Amazon Gobbles Whole Foods As Online/Offline Boundaries Dissolve


The NewCo Daily: Today’s Top Stories

If you fear Amazon is about to swallow up the entire retail industry in its hungry online maw, this morning’s news that the company is buying Whole Foods will not reassure you. Amazon intends to pay $13+ billion to buy the high-end organic and luxury supermarket chain that customers love/hatingly refer to as “Whole Paycheck” thanks to its high prices (Bloomberg).

John Mackey, the Whole Foods CEO, would remain in charge of the business. In Texas Monthly profile published this week, Mackey vowed to stick to Whole Foods’ “conscious capitalism” mission despite pressure from equity investors to boost profits or sell the company.

The acquisition would be by far the largest in Amazon’s history, and represents a new effort by the company to crack one of the few remaining sectors of retail that hasn’t yet succumbed to the allure and convenience of its online-purchase-and-delivery model. The online giant has long-running experiments in physical-space retailing in some cities, but a Whole Foods combination would moves its grocery business to a much more ambitious level — and turbocharge the company’s transformation from an online-only behemoth to the Everything Everywhere Store.

The deal is not yet done. Other suitors could enter the picture. President Trump has taken swings at Amazon in the past, and antitrust challenges could arise. (Trump’s Justice Department might be otherwise preoccupied, however.)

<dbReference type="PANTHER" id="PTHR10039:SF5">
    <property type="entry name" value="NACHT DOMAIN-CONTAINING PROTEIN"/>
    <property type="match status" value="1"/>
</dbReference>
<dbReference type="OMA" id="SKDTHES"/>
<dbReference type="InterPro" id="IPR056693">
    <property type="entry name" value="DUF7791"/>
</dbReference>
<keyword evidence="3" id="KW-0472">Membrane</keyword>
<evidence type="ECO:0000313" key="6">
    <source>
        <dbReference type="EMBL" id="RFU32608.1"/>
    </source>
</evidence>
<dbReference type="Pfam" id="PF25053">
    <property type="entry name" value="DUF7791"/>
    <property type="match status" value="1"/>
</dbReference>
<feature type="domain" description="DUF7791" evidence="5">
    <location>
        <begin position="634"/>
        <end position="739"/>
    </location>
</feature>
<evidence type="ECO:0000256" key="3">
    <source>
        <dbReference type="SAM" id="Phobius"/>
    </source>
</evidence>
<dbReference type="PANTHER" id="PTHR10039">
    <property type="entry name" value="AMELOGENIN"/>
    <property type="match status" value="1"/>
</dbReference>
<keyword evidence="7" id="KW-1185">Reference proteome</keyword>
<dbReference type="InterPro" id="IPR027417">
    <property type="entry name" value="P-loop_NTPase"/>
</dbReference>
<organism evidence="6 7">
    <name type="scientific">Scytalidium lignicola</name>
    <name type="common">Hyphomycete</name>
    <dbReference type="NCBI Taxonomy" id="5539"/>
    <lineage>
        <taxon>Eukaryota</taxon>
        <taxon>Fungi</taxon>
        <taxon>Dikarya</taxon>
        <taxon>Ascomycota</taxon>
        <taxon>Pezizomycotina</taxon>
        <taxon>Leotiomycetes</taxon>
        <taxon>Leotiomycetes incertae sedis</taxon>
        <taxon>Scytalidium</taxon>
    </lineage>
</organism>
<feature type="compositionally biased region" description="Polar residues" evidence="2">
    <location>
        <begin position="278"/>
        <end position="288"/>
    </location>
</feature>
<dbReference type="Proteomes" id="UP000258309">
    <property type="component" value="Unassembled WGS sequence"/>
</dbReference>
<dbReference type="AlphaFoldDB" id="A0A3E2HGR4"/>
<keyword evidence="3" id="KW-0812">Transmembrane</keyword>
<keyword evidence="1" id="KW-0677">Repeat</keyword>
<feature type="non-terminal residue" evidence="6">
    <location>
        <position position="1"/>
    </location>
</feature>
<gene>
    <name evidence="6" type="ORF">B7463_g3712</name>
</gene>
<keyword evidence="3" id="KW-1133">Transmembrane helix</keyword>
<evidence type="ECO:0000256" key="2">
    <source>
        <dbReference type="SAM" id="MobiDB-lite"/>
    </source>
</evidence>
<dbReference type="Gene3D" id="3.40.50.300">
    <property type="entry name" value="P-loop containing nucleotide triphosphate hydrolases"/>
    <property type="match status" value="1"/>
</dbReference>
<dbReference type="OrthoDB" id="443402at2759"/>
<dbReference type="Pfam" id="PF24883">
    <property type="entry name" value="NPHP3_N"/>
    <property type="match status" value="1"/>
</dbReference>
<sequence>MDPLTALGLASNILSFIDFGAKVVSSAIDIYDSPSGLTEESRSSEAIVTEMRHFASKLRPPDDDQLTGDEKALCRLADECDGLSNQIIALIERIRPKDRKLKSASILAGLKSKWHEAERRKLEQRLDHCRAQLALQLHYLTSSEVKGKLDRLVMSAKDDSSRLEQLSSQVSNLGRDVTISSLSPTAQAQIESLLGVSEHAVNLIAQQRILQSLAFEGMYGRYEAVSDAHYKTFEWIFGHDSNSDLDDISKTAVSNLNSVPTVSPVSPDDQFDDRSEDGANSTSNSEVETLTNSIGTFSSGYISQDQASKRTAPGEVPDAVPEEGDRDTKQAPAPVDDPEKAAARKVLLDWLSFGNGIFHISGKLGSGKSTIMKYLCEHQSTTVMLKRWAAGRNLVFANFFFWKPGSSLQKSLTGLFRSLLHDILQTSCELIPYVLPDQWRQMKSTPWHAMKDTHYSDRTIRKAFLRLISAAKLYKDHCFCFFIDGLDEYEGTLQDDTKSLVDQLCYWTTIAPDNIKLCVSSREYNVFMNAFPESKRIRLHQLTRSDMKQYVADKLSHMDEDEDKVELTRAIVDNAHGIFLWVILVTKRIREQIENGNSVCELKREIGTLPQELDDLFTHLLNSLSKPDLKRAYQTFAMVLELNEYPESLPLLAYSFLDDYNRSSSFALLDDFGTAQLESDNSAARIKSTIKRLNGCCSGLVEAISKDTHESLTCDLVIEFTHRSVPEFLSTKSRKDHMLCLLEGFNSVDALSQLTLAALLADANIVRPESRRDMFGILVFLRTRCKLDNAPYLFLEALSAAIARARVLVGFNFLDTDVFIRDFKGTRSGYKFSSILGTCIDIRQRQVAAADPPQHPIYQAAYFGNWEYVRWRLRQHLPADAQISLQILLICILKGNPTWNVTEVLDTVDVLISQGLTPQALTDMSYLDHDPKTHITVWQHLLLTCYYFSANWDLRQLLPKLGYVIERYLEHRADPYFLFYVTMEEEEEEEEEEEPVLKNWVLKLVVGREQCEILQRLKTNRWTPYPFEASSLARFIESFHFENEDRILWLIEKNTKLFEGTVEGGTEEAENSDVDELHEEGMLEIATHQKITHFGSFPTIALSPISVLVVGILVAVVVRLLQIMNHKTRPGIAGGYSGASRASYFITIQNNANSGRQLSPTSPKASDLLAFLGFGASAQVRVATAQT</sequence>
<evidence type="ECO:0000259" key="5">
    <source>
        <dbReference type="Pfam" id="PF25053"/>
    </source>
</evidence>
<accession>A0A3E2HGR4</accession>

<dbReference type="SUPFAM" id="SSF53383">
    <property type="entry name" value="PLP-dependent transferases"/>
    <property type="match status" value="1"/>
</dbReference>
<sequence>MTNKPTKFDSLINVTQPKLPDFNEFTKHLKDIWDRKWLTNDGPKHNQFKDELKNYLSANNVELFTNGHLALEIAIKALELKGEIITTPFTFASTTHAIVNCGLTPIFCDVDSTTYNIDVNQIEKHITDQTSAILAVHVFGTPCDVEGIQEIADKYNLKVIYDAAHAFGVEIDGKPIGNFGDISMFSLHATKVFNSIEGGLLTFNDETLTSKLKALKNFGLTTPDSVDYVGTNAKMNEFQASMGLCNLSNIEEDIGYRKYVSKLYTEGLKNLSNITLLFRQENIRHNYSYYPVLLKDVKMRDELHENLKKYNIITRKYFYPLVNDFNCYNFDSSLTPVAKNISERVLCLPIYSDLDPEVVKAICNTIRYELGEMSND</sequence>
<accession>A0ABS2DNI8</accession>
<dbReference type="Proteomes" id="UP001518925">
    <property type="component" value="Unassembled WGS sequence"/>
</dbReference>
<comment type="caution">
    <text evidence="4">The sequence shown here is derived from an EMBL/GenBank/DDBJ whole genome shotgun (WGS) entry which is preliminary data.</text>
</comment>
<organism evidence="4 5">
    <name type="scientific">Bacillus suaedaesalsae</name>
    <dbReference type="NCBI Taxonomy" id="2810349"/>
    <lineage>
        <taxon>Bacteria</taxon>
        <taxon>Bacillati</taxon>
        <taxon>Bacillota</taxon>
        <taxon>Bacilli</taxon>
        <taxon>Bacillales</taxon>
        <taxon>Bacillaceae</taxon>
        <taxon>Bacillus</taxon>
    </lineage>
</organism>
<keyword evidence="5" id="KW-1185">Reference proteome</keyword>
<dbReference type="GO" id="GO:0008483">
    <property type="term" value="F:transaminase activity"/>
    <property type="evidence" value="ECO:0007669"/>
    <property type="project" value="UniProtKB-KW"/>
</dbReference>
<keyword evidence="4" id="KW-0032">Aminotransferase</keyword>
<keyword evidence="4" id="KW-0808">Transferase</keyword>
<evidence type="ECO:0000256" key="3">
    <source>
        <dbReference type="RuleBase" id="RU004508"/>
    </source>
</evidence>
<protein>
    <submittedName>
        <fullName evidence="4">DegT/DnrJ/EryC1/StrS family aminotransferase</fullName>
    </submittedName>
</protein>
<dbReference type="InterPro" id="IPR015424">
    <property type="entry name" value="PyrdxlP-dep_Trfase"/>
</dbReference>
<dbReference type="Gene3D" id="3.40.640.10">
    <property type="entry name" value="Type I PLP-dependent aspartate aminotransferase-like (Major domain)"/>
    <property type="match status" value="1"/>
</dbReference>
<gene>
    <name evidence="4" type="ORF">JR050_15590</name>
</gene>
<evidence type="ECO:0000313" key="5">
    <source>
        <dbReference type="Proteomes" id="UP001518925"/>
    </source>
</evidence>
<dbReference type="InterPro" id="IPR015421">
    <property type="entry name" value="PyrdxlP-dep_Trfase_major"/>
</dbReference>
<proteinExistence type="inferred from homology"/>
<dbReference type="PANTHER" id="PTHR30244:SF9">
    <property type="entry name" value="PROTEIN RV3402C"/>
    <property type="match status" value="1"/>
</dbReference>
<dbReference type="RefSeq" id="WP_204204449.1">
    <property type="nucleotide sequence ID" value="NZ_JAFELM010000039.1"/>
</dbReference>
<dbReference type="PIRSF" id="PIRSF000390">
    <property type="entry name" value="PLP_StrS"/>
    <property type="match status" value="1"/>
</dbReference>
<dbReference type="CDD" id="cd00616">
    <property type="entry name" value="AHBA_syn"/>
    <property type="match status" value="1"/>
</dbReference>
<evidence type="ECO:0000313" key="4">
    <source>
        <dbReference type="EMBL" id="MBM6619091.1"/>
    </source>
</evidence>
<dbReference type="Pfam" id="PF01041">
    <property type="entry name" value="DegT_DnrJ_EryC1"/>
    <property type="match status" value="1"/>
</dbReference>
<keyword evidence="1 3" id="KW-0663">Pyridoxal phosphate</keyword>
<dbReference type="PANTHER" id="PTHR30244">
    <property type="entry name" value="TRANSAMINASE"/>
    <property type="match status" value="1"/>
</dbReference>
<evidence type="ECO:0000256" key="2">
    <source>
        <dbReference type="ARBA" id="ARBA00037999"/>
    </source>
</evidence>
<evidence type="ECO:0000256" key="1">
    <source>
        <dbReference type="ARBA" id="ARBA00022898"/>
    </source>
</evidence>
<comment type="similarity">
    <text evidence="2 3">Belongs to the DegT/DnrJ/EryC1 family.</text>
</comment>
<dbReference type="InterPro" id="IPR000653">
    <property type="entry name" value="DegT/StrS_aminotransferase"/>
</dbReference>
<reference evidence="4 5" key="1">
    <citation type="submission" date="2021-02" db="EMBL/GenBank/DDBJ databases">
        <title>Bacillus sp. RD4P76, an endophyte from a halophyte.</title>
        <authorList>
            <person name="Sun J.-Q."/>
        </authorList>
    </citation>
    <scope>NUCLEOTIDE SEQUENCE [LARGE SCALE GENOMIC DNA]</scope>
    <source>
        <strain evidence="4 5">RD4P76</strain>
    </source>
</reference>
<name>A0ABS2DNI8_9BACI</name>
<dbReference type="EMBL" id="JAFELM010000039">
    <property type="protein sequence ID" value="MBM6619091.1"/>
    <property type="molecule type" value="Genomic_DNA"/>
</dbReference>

Assuming the acquisition proceeds, Amazon will find itself with a small slice of the giant U.S. grocery industry, a new physical footprint in hundreds of locations, and a chance to widely deploy what it has learned about adding its tech-and-delivery smarts to a hands-on, high-touch business.

As Sarah Perez lays out in TechCrunch, the deal is also the latest and most aggressive move in Amazon’s long chess-game versus Walmart for control of whatever the online/offline future of retail is going to be. The TechCrunch headline is pithy: “Amazon wants to become Walmart before Walmart can become Amazon.”

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